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Fired state official wins post in county

Dr. Rick Garrity will head the Hillsborough Environmental Protection Commission.

Few thought Roger Stewart, who ran the Hillsborough Environmental Protection Commission for more than 30 years, could ever be replaced.

No one had Stewart's name recognition, no one had his popular support and no one had his presence when he blasted polluters on the evening news.

No one until Thursday.

The commission on Thursday named Dr. Rick Garrity, a well-respected biologist whose firing last year after 15 years at the Department of Environmental Protection outraged environmentalists, to be Stewart's replacement.

Gov. Jeb Bush's new DEP secretary dismissed Garrity in September as head of the Tampa office of the Florida Department of Environmental Protection. Environmentalists at the time described Garrity's dismissal as tragic.

Environmentalists, developers and lawyers at the time had praised Garrity for his fairness and integrity. When he left the DEP last year, scores of Garrity's employees and friends threw a farewell party for him at the Florida Aquarium.

Almost immediately, the county hired Garrity to the newly created position of water resource team administrator, which paid $94,500 a year, up from the $93,000 he earned at DEP.

Thursday, the commission chose Garrity as the EPC executive director on its first vote. Four commissioners voted for Garrity, while three other commissioners supported three different candidates. After the first ballot, commissioners made Garrity's selection unanimous.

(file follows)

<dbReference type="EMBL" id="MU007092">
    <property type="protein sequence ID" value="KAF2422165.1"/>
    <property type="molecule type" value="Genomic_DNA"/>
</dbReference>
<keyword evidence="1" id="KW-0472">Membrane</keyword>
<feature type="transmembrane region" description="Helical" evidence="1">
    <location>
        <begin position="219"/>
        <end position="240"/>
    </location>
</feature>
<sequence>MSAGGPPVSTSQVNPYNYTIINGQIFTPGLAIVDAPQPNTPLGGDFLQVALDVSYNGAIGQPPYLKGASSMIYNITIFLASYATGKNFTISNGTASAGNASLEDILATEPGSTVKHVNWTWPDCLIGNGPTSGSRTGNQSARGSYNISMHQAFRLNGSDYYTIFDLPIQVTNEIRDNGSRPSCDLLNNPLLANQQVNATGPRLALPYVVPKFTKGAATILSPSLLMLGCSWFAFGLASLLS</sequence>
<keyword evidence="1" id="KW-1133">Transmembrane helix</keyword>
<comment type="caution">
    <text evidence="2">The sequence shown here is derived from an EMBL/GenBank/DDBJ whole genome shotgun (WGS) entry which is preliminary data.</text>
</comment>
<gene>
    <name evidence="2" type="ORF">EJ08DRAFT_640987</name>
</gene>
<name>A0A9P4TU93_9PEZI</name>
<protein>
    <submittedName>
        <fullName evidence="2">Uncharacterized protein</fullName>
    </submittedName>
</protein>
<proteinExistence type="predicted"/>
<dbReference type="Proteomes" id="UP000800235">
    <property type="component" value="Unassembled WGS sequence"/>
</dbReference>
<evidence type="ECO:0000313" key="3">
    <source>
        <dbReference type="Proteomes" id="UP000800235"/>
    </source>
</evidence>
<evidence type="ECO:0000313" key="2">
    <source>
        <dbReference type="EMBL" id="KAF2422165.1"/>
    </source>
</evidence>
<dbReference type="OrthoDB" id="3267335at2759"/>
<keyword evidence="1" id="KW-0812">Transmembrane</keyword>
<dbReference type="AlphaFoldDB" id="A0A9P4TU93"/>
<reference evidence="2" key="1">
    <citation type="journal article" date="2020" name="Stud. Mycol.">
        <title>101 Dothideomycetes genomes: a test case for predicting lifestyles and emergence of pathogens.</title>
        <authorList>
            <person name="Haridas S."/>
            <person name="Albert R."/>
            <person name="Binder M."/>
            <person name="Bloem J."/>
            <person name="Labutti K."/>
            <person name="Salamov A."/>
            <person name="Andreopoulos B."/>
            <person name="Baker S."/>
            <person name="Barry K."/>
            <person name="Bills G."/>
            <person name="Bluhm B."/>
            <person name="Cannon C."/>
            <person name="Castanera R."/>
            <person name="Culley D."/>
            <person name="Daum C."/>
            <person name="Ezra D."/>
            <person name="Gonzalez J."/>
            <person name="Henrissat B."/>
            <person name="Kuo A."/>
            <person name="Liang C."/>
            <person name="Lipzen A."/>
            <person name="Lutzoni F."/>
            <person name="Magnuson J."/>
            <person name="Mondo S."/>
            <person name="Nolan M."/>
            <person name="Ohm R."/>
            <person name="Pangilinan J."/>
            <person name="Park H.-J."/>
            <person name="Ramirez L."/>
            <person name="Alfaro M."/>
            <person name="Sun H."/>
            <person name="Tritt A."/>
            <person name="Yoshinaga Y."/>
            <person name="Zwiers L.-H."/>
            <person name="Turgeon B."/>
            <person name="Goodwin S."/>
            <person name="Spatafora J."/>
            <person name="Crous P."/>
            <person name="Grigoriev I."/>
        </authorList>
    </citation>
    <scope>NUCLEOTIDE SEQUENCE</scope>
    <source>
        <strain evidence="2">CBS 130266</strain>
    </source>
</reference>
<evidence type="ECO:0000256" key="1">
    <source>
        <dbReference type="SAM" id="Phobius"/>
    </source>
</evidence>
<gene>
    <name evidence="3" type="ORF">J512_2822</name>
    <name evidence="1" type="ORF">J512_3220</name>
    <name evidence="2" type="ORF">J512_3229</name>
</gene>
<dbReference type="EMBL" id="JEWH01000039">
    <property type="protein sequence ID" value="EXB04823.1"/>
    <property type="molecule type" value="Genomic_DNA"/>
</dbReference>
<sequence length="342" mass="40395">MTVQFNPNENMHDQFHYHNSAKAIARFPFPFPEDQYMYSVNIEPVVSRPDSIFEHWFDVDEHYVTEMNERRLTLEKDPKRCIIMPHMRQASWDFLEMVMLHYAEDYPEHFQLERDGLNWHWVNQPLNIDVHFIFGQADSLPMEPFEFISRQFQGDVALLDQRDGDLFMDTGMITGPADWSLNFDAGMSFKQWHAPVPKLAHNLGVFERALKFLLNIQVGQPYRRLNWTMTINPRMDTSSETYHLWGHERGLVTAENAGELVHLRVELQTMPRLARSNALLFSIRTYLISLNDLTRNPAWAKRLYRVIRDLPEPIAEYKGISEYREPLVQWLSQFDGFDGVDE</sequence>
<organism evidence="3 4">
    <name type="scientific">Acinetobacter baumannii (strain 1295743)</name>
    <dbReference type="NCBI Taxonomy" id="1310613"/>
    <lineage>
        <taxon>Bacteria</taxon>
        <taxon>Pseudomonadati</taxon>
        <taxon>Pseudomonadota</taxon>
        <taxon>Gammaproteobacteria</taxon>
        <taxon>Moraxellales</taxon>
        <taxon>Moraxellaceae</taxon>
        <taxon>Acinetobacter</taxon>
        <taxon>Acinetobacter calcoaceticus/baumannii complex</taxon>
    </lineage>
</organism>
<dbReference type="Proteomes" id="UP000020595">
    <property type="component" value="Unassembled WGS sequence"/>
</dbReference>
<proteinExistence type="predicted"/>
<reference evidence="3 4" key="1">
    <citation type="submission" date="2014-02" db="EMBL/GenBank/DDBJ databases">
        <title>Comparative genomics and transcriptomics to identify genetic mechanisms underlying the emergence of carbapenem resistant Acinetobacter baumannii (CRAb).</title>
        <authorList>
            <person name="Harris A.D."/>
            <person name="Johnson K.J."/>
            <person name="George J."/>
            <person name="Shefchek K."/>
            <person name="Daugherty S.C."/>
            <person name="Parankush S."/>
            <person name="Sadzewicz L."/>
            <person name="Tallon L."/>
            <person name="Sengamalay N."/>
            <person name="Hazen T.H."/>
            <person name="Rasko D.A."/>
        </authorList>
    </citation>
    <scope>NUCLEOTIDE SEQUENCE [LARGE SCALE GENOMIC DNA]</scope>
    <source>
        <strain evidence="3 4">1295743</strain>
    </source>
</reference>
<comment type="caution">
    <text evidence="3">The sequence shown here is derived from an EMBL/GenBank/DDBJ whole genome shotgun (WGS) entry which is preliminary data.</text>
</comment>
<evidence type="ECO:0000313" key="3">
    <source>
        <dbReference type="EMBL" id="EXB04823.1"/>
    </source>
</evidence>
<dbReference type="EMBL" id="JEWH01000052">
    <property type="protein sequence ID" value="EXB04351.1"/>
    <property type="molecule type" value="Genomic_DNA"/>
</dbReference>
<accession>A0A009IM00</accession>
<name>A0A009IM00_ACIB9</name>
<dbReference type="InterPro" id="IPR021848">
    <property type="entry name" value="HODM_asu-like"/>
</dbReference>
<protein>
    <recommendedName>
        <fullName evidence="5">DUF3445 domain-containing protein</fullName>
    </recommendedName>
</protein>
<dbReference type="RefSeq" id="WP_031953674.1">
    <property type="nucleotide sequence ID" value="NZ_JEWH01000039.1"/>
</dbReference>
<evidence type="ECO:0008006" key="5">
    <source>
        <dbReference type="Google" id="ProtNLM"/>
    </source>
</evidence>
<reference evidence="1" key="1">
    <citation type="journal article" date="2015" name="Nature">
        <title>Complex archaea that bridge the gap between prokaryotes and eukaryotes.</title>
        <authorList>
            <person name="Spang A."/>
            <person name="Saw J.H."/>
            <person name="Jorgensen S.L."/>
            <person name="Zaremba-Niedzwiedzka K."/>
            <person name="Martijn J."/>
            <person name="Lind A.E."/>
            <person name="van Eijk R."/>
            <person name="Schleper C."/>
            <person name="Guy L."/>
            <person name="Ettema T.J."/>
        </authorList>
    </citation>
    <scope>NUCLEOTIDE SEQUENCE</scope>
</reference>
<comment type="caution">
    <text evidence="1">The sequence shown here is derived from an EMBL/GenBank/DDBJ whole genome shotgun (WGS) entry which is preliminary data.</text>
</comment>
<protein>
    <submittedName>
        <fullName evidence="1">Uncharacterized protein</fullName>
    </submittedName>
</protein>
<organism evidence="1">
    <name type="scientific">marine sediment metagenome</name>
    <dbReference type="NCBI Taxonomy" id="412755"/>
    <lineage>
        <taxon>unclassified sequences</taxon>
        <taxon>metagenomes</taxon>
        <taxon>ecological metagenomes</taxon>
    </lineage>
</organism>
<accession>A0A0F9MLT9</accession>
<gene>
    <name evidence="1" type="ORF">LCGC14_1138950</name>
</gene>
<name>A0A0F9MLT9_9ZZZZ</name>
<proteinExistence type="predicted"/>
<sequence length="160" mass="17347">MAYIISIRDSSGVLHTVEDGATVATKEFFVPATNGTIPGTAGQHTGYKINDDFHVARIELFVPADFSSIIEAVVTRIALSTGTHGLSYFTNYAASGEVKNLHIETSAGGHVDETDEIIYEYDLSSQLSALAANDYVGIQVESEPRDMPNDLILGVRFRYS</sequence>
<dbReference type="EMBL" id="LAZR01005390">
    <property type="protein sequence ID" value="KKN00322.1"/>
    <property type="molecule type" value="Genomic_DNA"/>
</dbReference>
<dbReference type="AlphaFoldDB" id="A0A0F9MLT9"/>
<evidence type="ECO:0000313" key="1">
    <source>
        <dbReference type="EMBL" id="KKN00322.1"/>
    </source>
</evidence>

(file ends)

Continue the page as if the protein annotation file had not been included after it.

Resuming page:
"I'm pleased with the choice," said Stewart, 74, who will step down at the end of June. "I'm confident Garrity can do the things I no longer can do."

Garrity, 56, will oversee a $10-million annual budget and 160 employees. He must still negotiate his salary, which could be as high as $110,000 a year.

"EPC is a great agency," Garrity said Thursday. "Roger has founded an agency that will endure."

When he takes over July 1, his style will be far different from Stewart's, who liked to country western dance and camp with his family at Fort De Soto. Garrity, 56, prefers to watch film's based on Jane Austen novels and enjoys taking photographs of birds. He listens to National Public Radio on his drive from Lakeland to work.

Commissioner Tom Scott, who voted for Garrity, told his colleagues not to mistake calmness for weakness.

"Never underestimate a person who appears to be serene," Scott said.

Commissioner Ronda Storms, who supported Garrity, said she struggled with the decision. She said she wasn't sure if she wanted an academic or a pit bull in the post.

"I want someone who demonstrates strong leadership," she said.

Several residents from a south Hillsborough environmental group in Storms' district criticized Garrity for not being tough enough. The group called Save Our Bays and Canals wants Garrity to take a stronger stance against a planned desalination plan in Apollo Beach on Tampa Bay. They had written scores of letters to oppose his appointment.

"If Dr. Garrity takes over as director," member Bob Murphy warned, "I am afraid we will have the same we have had in the past."

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